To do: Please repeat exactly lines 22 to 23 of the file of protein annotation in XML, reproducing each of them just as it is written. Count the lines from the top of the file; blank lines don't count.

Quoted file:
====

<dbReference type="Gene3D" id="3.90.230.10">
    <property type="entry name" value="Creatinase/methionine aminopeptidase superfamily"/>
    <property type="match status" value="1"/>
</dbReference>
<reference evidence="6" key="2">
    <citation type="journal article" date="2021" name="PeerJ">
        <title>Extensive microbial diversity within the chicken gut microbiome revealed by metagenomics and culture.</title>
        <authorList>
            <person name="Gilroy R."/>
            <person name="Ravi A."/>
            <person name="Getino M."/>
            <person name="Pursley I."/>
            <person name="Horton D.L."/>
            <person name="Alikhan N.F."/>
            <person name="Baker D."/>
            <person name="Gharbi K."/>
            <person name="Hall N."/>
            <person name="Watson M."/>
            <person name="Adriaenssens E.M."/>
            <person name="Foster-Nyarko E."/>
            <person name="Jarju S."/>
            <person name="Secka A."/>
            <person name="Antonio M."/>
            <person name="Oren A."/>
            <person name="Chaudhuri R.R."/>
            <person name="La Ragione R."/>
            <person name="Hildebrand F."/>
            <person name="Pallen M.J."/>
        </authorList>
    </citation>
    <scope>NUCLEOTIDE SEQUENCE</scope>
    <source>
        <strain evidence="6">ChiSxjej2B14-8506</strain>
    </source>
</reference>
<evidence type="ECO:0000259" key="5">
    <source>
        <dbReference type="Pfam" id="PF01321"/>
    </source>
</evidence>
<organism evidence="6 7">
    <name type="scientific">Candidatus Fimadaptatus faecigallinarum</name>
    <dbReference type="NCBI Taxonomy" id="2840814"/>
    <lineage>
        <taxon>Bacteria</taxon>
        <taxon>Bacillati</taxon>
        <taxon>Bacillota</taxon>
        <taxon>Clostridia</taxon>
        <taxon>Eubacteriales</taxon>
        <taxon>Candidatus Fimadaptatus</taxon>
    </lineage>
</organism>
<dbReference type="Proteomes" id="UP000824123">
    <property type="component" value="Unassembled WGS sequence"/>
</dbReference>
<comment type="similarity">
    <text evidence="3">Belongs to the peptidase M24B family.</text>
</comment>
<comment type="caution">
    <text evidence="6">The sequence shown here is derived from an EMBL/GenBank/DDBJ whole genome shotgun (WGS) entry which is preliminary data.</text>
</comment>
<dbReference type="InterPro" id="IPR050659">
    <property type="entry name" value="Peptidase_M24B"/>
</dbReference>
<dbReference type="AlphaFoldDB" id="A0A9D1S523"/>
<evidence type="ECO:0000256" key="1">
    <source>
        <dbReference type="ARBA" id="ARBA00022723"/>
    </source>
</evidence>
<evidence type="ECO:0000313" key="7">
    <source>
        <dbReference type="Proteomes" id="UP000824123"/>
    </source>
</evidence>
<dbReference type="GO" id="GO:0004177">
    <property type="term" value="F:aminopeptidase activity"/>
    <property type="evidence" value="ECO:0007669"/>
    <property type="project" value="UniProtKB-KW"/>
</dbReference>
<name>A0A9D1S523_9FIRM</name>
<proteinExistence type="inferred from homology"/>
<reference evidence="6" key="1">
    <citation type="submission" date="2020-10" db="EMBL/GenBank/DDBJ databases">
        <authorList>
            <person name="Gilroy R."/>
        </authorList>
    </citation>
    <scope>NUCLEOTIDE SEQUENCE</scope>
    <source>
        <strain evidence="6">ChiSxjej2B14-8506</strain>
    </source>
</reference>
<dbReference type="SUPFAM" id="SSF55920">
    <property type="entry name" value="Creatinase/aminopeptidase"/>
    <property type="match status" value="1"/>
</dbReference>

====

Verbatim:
            <person name="Secka A."/>
            <person name="Antonio M."/>